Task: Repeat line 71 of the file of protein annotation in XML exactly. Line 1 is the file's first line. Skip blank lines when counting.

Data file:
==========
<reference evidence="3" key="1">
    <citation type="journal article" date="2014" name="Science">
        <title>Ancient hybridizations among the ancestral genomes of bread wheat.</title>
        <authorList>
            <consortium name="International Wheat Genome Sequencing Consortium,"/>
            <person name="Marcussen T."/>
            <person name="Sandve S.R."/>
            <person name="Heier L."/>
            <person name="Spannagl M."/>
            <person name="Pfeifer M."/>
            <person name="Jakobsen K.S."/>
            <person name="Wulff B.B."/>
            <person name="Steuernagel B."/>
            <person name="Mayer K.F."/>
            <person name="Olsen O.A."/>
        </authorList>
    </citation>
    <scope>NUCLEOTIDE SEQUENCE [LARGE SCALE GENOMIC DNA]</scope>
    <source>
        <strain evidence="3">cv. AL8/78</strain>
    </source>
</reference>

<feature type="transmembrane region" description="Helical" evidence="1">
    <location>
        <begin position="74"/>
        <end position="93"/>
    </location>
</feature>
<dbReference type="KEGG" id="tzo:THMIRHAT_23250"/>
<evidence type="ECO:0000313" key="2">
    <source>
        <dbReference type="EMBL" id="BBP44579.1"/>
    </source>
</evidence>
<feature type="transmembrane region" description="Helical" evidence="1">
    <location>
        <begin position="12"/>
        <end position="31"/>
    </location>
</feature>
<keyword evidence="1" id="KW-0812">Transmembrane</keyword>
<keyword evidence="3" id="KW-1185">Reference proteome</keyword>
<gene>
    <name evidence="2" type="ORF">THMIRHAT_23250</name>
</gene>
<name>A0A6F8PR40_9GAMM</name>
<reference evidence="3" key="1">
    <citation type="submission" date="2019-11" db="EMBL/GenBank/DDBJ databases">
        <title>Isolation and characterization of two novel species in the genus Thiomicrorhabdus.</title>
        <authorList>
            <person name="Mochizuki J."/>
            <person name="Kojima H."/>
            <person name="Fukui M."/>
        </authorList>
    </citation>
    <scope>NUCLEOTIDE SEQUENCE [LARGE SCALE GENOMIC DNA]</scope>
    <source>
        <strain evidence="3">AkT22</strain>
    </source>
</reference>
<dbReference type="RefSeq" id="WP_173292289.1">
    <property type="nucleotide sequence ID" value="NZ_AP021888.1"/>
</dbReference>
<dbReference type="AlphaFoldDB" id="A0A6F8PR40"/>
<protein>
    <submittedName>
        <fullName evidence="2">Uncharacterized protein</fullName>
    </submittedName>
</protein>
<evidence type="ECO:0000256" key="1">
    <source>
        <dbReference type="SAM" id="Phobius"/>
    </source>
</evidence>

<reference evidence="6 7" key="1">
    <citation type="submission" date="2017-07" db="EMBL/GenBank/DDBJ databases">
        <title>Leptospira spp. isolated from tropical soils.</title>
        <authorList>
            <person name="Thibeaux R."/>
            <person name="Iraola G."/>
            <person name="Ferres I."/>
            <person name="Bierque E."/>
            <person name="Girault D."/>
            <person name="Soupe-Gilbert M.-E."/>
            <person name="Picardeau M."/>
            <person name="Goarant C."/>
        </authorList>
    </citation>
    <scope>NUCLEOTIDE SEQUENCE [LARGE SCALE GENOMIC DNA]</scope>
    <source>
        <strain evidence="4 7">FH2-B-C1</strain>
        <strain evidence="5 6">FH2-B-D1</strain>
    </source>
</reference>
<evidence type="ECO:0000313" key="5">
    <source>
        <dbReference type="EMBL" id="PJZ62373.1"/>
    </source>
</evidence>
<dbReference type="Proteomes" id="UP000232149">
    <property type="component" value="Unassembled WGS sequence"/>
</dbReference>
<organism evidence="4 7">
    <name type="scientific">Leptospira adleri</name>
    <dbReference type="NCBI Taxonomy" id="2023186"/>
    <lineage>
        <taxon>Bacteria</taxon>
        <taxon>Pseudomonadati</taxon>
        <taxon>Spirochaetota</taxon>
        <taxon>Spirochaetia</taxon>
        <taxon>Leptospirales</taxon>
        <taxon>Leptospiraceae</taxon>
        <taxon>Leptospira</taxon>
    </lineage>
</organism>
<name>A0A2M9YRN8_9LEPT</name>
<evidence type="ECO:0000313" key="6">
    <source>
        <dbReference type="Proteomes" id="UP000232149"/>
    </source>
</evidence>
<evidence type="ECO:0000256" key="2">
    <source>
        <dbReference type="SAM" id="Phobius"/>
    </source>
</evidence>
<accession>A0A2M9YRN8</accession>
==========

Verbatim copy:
    <source>